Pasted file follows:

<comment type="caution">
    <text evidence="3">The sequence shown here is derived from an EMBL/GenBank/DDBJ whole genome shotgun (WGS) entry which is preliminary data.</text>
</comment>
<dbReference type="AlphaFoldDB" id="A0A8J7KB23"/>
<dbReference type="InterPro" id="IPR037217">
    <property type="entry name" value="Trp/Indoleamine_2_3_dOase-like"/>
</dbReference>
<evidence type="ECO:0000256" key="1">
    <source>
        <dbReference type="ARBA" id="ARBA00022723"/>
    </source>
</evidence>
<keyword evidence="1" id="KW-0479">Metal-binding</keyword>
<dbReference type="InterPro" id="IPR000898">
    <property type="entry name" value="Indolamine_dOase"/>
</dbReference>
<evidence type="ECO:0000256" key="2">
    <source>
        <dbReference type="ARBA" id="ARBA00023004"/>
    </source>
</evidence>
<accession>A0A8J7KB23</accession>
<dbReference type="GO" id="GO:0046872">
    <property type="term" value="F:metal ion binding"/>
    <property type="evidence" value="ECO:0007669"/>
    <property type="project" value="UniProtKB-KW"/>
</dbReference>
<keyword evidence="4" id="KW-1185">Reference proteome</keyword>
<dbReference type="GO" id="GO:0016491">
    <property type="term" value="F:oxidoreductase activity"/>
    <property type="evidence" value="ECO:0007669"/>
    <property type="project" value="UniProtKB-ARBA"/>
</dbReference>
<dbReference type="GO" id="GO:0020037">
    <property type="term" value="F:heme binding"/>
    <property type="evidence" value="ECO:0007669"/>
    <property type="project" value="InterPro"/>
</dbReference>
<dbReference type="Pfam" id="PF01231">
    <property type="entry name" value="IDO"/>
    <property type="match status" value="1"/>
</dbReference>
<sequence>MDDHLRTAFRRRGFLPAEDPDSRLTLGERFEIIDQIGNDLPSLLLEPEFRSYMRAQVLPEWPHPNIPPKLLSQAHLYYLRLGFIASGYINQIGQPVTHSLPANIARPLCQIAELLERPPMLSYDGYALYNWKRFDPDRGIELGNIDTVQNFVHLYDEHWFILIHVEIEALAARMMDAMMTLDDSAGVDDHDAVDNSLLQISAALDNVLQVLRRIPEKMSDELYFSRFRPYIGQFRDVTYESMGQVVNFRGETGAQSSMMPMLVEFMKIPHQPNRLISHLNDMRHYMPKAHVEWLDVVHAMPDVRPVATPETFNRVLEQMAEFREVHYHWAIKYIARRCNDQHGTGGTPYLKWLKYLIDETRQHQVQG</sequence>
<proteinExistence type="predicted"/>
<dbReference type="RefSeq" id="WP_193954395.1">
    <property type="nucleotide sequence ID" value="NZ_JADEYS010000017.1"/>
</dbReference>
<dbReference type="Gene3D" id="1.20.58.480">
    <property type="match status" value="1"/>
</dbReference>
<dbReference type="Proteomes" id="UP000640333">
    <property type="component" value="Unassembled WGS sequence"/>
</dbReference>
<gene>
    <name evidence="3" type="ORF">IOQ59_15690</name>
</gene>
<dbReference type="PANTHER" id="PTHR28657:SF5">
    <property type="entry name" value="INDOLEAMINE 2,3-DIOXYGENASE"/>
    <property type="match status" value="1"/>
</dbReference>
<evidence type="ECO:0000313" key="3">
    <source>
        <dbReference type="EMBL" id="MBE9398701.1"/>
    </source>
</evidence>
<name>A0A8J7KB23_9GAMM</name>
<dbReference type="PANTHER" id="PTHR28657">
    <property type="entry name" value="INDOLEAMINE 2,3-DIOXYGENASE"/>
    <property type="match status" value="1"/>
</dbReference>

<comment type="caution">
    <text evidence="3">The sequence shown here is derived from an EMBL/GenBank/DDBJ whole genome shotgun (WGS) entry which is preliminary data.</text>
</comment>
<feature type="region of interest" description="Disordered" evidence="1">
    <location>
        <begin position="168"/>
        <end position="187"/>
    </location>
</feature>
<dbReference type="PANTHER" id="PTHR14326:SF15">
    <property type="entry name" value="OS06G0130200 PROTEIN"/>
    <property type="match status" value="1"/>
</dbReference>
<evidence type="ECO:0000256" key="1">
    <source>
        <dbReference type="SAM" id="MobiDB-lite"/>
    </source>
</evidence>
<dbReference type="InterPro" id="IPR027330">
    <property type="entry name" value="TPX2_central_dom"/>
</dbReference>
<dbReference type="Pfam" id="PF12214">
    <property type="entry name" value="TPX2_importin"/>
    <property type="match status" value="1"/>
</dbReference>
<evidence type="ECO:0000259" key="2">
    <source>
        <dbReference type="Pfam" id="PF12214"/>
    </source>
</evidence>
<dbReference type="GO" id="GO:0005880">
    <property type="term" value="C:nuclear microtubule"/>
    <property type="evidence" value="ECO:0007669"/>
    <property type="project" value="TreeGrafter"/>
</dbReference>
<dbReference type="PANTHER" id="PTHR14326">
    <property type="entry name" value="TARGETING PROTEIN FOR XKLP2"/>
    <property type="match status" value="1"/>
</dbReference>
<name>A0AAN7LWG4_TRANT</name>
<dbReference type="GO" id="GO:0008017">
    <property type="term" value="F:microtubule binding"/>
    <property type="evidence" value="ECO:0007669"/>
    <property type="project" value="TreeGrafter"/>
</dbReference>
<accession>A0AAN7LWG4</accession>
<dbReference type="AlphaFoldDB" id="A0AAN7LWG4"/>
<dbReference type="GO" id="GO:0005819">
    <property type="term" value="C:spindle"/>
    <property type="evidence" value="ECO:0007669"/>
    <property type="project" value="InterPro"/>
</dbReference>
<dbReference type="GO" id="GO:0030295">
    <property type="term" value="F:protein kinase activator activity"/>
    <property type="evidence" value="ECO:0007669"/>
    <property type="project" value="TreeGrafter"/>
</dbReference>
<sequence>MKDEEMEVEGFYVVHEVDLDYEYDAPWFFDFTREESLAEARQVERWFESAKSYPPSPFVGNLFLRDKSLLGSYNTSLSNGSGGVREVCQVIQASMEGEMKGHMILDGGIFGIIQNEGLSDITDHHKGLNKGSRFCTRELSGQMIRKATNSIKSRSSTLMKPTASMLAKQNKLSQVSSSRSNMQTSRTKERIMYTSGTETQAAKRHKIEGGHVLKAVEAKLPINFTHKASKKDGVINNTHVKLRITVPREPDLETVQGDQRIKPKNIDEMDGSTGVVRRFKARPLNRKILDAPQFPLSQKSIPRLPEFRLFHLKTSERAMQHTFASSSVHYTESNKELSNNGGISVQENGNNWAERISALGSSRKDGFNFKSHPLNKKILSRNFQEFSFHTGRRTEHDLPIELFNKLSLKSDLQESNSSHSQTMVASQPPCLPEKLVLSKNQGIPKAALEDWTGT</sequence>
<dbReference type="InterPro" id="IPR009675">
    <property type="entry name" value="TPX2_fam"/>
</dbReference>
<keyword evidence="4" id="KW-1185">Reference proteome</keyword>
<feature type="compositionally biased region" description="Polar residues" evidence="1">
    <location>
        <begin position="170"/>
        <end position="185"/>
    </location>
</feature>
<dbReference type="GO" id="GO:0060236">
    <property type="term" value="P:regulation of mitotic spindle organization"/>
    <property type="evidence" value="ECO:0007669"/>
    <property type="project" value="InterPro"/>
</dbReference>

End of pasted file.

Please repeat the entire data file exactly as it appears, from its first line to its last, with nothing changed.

<comment type="caution">
    <text evidence="3">The sequence shown here is derived from an EMBL/GenBank/DDBJ whole genome shotgun (WGS) entry which is preliminary data.</text>
</comment>
<dbReference type="AlphaFoldDB" id="A0A8J7KB23"/>
<dbReference type="InterPro" id="IPR037217">
    <property type="entry name" value="Trp/Indoleamine_2_3_dOase-like"/>
</dbReference>
<evidence type="ECO:0000256" key="1">
    <source>
        <dbReference type="ARBA" id="ARBA00022723"/>
    </source>
</evidence>
<keyword evidence="1" id="KW-0479">Metal-binding</keyword>
<dbReference type="InterPro" id="IPR000898">
    <property type="entry name" value="Indolamine_dOase"/>
</dbReference>
<evidence type="ECO:0000256" key="2">
    <source>
        <dbReference type="ARBA" id="ARBA00023004"/>
    </source>
</evidence>
<accession>A0A8J7KB23</accession>
<dbReference type="GO" id="GO:0046872">
    <property type="term" value="F:metal ion binding"/>
    <property type="evidence" value="ECO:0007669"/>
    <property type="project" value="UniProtKB-KW"/>
</dbReference>
<keyword evidence="4" id="KW-1185">Reference proteome</keyword>
<dbReference type="GO" id="GO:0016491">
    <property type="term" value="F:oxidoreductase activity"/>
    <property type="evidence" value="ECO:0007669"/>
    <property type="project" value="UniProtKB-ARBA"/>
</dbReference>
<dbReference type="GO" id="GO:0020037">
    <property type="term" value="F:heme binding"/>
    <property type="evidence" value="ECO:0007669"/>
    <property type="project" value="InterPro"/>
</dbReference>
<dbReference type="Pfam" id="PF01231">
    <property type="entry name" value="IDO"/>
    <property type="match status" value="1"/>
</dbReference>
<sequence>MDDHLRTAFRRRGFLPAEDPDSRLTLGERFEIIDQIGNDLPSLLLEPEFRSYMRAQVLPEWPHPNIPPKLLSQAHLYYLRLGFIASGYINQIGQPVTHSLPANIARPLCQIAELLERPPMLSYDGYALYNWKRFDPDRGIELGNIDTVQNFVHLYDEHWFILIHVEIEALAARMMDAMMTLDDSAGVDDHDAVDNSLLQISAALDNVLQVLRRIPEKMSDELYFSRFRPYIGQFRDVTYESMGQVVNFRGETGAQSSMMPMLVEFMKIPHQPNRLISHLNDMRHYMPKAHVEWLDVVHAMPDVRPVATPETFNRVLEQMAEFREVHYHWAIKYIARRCNDQHGTGGTPYLKWLKYLIDETRQHQVQG</sequence>
<proteinExistence type="predicted"/>
<dbReference type="RefSeq" id="WP_193954395.1">
    <property type="nucleotide sequence ID" value="NZ_JADEYS010000017.1"/>
</dbReference>
<dbReference type="Gene3D" id="1.20.58.480">
    <property type="match status" value="1"/>
</dbReference>
<dbReference type="Proteomes" id="UP000640333">
    <property type="component" value="Unassembled WGS sequence"/>
</dbReference>
<gene>
    <name evidence="3" type="ORF">IOQ59_15690</name>
</gene>
<dbReference type="PANTHER" id="PTHR28657:SF5">
    <property type="entry name" value="INDOLEAMINE 2,3-DIOXYGENASE"/>
    <property type="match status" value="1"/>
</dbReference>
<evidence type="ECO:0000313" key="3">
    <source>
        <dbReference type="EMBL" id="MBE9398701.1"/>
    </source>
</evidence>
<name>A0A8J7KB23_9GAMM</name>
<dbReference type="PANTHER" id="PTHR28657">
    <property type="entry name" value="INDOLEAMINE 2,3-DIOXYGENASE"/>
    <property type="match status" value="1"/>
</dbReference>

<comment type="caution">
    <text evidence="3">The sequence shown here is derived from an EMBL/GenBank/DDBJ whole genome shotgun (WGS) entry which is preliminary data.</text>
</comment>
<feature type="region of interest" description="Disordered" evidence="1">
    <location>
        <begin position="168"/>
        <end position="187"/>
    </location>
</feature>
<dbReference type="PANTHER" id="PTHR14326:SF15">
    <property type="entry name" value="OS06G0130200 PROTEIN"/>
    <property type="match status" value="1"/>
</dbReference>
<evidence type="ECO:0000256" key="1">
    <source>
        <dbReference type="SAM" id="MobiDB-lite"/>
    </source>
</evidence>
<dbReference type="InterPro" id="IPR027330">
    <property type="entry name" value="TPX2_central_dom"/>
</dbReference>
<dbReference type="Pfam" id="PF12214">
    <property type="entry name" value="TPX2_importin"/>
    <property type="match status" value="1"/>
</dbReference>
<evidence type="ECO:0000259" key="2">
    <source>
        <dbReference type="Pfam" id="PF12214"/>
    </source>
</evidence>
<dbReference type="GO" id="GO:0005880">
    <property type="term" value="C:nuclear microtubule"/>
    <property type="evidence" value="ECO:0007669"/>
    <property type="project" value="TreeGrafter"/>
</dbReference>
<dbReference type="PANTHER" id="PTHR14326">
    <property type="entry name" value="TARGETING PROTEIN FOR XKLP2"/>
    <property type="match status" value="1"/>
</dbReference>
<name>A0AAN7LWG4_TRANT</name>
<dbReference type="GO" id="GO:0008017">
    <property type="term" value="F:microtubule binding"/>
    <property type="evidence" value="ECO:0007669"/>
    <property type="project" value="TreeGrafter"/>
</dbReference>
<accession>A0AAN7LWG4</accession>
<dbReference type="AlphaFoldDB" id="A0AAN7LWG4"/>
<dbReference type="GO" id="GO:0005819">
    <property type="term" value="C:spindle"/>
    <property type="evidence" value="ECO:0007669"/>
    <property type="project" value="InterPro"/>
</dbReference>
<dbReference type="GO" id="GO:0030295">
    <property type="term" value="F:protein kinase activator activity"/>
    <property type="evidence" value="ECO:0007669"/>
    <property type="project" value="TreeGrafter"/>
</dbReference>
<sequence>MKDEEMEVEGFYVVHEVDLDYEYDAPWFFDFTREESLAEARQVERWFESAKSYPPSPFVGNLFLRDKSLLGSYNTSLSNGSGGVREVCQVIQASMEGEMKGHMILDGGIFGIIQNEGLSDITDHHKGLNKGSRFCTRELSGQMIRKATNSIKSRSSTLMKPTASMLAKQNKLSQVSSSRSNMQTSRTKERIMYTSGTETQAAKRHKIEGGHVLKAVEAKLPINFTHKASKKDGVINNTHVKLRITVPREPDLETVQGDQRIKPKNIDEMDGSTGVVRRFKARPLNRKILDAPQFPLSQKSIPRLPEFRLFHLKTSERAMQHTFASSSVHYTESNKELSNNGGISVQENGNNWAERISALGSSRKDGFNFKSHPLNKKILSRNFQEFSFHTGRRTEHDLPIELFNKLSLKSDLQESNSSHSQTMVASQPPCLPEKLVLSKNQGIPKAALEDWTGT</sequence>
<dbReference type="InterPro" id="IPR009675">
    <property type="entry name" value="TPX2_fam"/>
</dbReference>
<keyword evidence="4" id="KW-1185">Reference proteome</keyword>
<feature type="compositionally biased region" description="Polar residues" evidence="1">
    <location>
        <begin position="170"/>
        <end position="185"/>
    </location>
</feature>
<dbReference type="GO" id="GO:0060236">
    <property type="term" value="P:regulation of mitotic spindle organization"/>
    <property type="evidence" value="ECO:0007669"/>
    <property type="project" value="InterPro"/>
</dbReference>